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4.1 Complex assignment and promotion

Just as integers may be assigned to real variables, real variables may be assigned to complex numbers, with the result being a zero imaginary component.

int n = 5;       // n = 5
real x = a;      // x = 5.0
complex z1 = n;  // z = 5.0 + 0.0i
complex z2 = x;  // z = 5.0 + 0.0i

4.1.1 Complex function arguments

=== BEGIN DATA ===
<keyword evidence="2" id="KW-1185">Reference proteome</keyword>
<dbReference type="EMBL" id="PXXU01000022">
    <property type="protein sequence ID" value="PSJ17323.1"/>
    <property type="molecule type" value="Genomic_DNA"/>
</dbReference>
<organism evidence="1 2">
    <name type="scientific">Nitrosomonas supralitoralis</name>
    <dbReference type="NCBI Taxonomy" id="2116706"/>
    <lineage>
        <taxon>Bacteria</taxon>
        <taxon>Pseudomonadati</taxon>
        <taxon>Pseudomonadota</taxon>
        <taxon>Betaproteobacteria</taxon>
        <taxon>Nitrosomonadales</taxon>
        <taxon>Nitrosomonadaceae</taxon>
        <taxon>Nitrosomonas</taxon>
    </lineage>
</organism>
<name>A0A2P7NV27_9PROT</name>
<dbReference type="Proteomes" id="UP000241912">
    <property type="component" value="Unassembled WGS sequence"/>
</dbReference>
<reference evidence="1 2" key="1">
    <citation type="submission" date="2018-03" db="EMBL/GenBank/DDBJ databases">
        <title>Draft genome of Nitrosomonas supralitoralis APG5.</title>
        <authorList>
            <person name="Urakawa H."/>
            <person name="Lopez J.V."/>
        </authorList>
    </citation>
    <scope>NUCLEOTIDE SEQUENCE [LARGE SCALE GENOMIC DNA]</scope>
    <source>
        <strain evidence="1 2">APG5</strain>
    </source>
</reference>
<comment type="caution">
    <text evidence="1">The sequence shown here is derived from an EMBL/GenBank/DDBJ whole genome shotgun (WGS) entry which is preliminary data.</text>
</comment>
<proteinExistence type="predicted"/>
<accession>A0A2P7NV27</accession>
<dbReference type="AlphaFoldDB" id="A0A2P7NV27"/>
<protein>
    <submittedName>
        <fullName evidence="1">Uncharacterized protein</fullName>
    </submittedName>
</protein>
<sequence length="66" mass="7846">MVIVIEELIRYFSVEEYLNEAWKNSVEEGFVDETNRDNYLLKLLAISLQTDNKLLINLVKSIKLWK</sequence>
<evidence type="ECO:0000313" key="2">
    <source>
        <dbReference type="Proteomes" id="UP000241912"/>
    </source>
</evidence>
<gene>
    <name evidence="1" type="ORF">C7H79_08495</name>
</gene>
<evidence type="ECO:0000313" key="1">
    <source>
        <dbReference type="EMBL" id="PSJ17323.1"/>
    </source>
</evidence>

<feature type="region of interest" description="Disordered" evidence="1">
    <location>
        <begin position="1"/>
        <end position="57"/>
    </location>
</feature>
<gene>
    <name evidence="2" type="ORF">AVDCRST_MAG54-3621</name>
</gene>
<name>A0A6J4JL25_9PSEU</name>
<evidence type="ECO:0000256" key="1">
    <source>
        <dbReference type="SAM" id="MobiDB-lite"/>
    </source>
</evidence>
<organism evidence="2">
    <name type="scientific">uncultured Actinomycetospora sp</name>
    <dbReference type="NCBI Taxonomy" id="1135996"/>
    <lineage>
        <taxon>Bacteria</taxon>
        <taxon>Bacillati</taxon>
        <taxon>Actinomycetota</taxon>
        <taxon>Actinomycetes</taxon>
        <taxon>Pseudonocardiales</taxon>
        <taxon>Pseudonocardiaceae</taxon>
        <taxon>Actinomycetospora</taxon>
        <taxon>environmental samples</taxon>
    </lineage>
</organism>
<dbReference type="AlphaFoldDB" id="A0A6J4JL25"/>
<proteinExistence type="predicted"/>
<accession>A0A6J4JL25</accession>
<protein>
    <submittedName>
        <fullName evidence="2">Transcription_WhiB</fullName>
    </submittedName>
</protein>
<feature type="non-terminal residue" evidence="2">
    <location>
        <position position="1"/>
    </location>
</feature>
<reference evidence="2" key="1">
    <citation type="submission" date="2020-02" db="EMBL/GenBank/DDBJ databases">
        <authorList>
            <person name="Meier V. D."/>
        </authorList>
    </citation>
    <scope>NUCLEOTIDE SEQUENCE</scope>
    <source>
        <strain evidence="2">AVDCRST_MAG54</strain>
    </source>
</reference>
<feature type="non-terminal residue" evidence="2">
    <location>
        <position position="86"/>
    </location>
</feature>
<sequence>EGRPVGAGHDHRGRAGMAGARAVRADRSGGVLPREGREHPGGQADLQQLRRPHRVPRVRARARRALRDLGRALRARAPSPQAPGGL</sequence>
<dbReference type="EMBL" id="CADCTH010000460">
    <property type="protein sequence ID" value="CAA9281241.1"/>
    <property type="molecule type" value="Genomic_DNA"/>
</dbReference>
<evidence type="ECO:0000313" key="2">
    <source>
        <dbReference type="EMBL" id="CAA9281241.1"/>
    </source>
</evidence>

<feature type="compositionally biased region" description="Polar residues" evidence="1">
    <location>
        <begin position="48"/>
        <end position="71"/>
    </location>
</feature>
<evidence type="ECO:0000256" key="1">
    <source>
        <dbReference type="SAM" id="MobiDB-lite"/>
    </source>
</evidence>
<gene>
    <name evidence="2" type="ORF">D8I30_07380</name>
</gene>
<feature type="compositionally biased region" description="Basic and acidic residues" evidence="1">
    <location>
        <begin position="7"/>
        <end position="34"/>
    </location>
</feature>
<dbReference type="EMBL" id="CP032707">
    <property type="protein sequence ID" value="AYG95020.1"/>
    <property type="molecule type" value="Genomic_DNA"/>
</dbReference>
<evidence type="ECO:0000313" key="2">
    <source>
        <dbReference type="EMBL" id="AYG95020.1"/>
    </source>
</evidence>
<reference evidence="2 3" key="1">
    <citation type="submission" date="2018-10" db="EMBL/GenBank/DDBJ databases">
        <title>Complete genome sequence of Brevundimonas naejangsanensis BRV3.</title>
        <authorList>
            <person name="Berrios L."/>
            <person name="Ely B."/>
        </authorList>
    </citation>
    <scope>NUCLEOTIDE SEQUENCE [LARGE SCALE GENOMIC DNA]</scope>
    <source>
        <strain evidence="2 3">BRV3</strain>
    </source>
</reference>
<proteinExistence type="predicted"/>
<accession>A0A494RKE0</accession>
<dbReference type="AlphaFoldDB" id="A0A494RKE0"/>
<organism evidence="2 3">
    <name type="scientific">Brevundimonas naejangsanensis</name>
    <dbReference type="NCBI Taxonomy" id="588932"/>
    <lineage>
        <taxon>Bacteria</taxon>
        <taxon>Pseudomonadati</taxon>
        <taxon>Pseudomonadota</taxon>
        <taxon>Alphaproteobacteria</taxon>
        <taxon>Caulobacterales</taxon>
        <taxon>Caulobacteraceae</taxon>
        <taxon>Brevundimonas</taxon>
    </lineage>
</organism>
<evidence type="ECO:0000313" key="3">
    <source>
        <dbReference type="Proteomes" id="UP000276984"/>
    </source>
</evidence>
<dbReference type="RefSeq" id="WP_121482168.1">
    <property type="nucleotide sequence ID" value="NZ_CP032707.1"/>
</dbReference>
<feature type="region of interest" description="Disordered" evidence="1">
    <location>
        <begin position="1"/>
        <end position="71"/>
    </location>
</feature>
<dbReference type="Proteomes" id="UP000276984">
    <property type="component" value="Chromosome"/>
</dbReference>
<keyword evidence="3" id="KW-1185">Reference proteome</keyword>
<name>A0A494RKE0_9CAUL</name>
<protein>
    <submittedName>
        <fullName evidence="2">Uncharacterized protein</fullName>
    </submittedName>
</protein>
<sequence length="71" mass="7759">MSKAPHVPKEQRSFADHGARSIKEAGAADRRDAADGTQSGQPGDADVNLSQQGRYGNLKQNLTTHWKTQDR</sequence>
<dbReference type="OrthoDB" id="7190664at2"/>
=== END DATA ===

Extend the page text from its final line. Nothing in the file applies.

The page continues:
Function arguments of type int or real may be promoted to type complex. The complex version of functions in this chapter are only used if one of the arguments is complex. For example, if z is complex, then pow(z, 2) will call the complex verison of the power function and the integer 2 will be promoted to a complex number with a real component of 2 and an imaginary component of 0. The same goes for binary operators like addition and subtraction, where z + 2 will be legal and produce a complex result. Functions such as arg and conj that are only available for complex numbers can accept integer or real arguments, promoting them to complex before applying the function.